August 16, 2022

Bucks: The Impossible Public Pensions Choices

Last summer, I wrote about a brewing court battle in Colorado. At issue was the question of whether the state could reduce the annual cost-of-living adjustments for the pensions of state workers who were already retired.

I noted that the battle was the sort of thing we’d be seeing a lot more often as states and municipalities grew ever more reluctant to make taxpayers foot the bill for retirement benefits that now seemed outsize.

Well, this week the court in Colorado (and another one in Minnesota) found for the state and not the workers.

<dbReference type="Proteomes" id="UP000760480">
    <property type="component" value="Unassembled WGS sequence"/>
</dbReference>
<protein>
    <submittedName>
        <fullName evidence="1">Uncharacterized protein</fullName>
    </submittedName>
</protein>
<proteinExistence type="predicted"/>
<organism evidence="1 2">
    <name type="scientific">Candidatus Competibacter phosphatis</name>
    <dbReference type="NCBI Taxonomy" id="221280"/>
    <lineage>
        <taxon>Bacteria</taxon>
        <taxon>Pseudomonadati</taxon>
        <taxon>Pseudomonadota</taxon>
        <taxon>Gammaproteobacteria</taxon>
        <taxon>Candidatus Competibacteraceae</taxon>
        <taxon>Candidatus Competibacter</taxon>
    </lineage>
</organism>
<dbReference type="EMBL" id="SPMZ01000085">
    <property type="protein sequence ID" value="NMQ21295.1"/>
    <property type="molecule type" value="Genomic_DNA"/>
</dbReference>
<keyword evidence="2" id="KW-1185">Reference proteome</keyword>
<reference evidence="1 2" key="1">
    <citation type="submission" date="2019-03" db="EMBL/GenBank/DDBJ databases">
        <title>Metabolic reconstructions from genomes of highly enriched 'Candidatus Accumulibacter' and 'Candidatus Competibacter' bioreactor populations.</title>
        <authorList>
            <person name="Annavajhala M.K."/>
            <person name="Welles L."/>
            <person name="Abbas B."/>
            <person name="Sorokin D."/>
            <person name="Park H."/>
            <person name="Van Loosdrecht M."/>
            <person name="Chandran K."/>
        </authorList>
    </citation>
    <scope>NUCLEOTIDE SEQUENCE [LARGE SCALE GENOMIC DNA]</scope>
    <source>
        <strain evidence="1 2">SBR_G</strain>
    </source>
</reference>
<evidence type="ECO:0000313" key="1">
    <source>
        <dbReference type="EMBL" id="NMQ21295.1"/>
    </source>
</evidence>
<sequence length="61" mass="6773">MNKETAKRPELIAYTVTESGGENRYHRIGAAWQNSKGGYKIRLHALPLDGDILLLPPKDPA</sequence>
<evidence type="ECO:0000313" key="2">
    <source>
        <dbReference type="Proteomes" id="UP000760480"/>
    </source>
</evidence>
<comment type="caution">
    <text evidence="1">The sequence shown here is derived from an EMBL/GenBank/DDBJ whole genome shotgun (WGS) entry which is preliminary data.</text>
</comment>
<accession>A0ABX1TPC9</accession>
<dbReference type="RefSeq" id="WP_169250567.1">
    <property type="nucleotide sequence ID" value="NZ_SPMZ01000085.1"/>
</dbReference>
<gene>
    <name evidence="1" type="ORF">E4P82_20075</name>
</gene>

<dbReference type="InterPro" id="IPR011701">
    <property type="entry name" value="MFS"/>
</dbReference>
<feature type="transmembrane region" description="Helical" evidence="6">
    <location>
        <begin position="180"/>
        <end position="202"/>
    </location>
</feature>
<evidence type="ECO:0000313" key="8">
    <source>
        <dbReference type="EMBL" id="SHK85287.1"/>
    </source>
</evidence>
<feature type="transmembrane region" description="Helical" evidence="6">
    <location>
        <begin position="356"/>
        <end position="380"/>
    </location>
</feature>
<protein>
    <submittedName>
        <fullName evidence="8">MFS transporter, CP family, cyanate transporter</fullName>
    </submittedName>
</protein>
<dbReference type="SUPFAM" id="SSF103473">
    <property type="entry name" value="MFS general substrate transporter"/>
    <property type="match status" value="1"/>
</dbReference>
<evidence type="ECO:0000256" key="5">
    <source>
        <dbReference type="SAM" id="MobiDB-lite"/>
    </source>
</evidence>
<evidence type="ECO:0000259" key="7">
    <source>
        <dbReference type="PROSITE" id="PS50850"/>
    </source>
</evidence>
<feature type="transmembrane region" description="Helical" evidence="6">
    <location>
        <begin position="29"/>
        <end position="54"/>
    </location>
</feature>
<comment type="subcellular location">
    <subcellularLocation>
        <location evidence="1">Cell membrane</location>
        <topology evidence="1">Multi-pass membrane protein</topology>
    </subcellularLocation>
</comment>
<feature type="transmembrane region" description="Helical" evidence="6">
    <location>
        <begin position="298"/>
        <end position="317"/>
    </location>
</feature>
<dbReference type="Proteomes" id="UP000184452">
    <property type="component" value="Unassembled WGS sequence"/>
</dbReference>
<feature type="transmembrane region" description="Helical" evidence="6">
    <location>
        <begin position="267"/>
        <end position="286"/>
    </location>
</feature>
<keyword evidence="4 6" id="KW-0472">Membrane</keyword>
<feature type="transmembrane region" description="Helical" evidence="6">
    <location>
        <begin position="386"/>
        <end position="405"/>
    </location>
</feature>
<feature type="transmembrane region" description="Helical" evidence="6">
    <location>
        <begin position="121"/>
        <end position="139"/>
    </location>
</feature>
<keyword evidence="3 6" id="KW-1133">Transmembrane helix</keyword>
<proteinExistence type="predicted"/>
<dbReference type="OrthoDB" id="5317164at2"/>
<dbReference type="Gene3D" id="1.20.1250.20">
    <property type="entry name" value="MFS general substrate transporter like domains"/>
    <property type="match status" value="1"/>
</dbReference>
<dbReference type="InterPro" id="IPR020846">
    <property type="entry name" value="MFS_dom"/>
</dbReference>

The workers will probably appeal, and we’ll probably spend years watching cases like these wind their way through the legal system. The battles will be fought in the legislatures, too. Already this year we’ve seen several states, including Wisconsin and New Jersey, demand more pension contributions from workers.

The big picture question, however, remains one that is more moral than economic. Decades ago, we made promises to government workers. Now, depending on your view, those promises have turned out to be too generous. Or they were based on funny math or absurd predictions of long-term stock market performance. Or they were undermined by the financial crisis, and it’s all the bankers’ fault.

Whatever your view, we now face a choice: Should all taxpayers (including the retired workers themselves) pay a lot more in taxes and accept large cuts in government services to pay for the promises to government employees? Or should we break the promises (by a little — or more than a little) because they have turned out to cost too much?

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